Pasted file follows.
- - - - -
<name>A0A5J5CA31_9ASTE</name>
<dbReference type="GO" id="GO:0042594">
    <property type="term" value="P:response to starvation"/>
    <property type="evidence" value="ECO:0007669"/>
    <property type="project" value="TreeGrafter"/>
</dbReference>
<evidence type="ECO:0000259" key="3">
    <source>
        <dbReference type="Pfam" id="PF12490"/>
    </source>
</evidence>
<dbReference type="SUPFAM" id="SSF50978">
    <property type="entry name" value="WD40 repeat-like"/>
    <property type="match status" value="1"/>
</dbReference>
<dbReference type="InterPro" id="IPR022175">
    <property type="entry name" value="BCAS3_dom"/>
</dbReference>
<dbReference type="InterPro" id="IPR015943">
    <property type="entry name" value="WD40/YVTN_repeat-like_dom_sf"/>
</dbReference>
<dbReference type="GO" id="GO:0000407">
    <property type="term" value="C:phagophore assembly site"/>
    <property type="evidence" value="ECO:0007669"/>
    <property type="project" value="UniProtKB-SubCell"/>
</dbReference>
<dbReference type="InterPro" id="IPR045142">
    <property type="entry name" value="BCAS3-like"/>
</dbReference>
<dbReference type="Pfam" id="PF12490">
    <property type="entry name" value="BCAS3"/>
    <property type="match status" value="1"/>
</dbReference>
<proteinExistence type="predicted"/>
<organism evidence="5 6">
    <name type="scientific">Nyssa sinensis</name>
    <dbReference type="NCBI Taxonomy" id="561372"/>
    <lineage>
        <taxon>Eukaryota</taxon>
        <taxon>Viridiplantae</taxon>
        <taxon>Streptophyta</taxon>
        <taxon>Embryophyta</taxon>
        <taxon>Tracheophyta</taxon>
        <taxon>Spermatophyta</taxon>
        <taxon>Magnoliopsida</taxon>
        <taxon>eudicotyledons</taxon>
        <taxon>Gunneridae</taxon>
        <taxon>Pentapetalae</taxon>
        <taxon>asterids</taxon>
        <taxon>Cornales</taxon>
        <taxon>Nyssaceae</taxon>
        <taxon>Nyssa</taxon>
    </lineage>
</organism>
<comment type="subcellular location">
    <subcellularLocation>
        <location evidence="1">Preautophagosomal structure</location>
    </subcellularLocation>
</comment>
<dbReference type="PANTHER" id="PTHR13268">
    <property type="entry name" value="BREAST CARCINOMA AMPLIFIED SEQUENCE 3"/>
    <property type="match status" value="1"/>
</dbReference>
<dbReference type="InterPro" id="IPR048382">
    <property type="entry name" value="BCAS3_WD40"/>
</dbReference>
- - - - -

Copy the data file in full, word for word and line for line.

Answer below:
<name>A0A5J5CA31_9ASTE</name>
<dbReference type="GO" id="GO:0042594">
    <property type="term" value="P:response to starvation"/>
    <property type="evidence" value="ECO:0007669"/>
    <property type="project" value="TreeGrafter"/>
</dbReference>
<evidence type="ECO:0000259" key="3">
    <source>
        <dbReference type="Pfam" id="PF12490"/>
    </source>
</evidence>
<dbReference type="SUPFAM" id="SSF50978">
    <property type="entry name" value="WD40 repeat-like"/>
    <property type="match status" value="1"/>
</dbReference>
<dbReference type="InterPro" id="IPR022175">
    <property type="entry name" value="BCAS3_dom"/>
</dbReference>
<dbReference type="InterPro" id="IPR015943">
    <property type="entry name" value="WD40/YVTN_repeat-like_dom_sf"/>
</dbReference>
<dbReference type="GO" id="GO:0000407">
    <property type="term" value="C:phagophore assembly site"/>
    <property type="evidence" value="ECO:0007669"/>
    <property type="project" value="UniProtKB-SubCell"/>
</dbReference>
<dbReference type="InterPro" id="IPR045142">
    <property type="entry name" value="BCAS3-like"/>
</dbReference>
<dbReference type="Pfam" id="PF12490">
    <property type="entry name" value="BCAS3"/>
    <property type="match status" value="1"/>
</dbReference>
<proteinExistence type="predicted"/>
<organism evidence="5 6">
    <name type="scientific">Nyssa sinensis</name>
    <dbReference type="NCBI Taxonomy" id="561372"/>
    <lineage>
        <taxon>Eukaryota</taxon>
        <taxon>Viridiplantae</taxon>
        <taxon>Streptophyta</taxon>
        <taxon>Embryophyta</taxon>
        <taxon>Tracheophyta</taxon>
        <taxon>Spermatophyta</taxon>
        <taxon>Magnoliopsida</taxon>
        <taxon>eudicotyledons</taxon>
        <taxon>Gunneridae</taxon>
        <taxon>Pentapetalae</taxon>
        <taxon>asterids</taxon>
        <taxon>Cornales</taxon>
        <taxon>Nyssaceae</taxon>
        <taxon>Nyssa</taxon>
    </lineage>
</organism>
<comment type="subcellular location">
    <subcellularLocation>
        <location evidence="1">Preautophagosomal structure</location>
    </subcellularLocation>
</comment>
<dbReference type="PANTHER" id="PTHR13268">
    <property type="entry name" value="BREAST CARCINOMA AMPLIFIED SEQUENCE 3"/>
    <property type="match status" value="1"/>
</dbReference>
<dbReference type="InterPro" id="IPR048382">
    <property type="entry name" value="BCAS3_WD40"/>
</dbReference>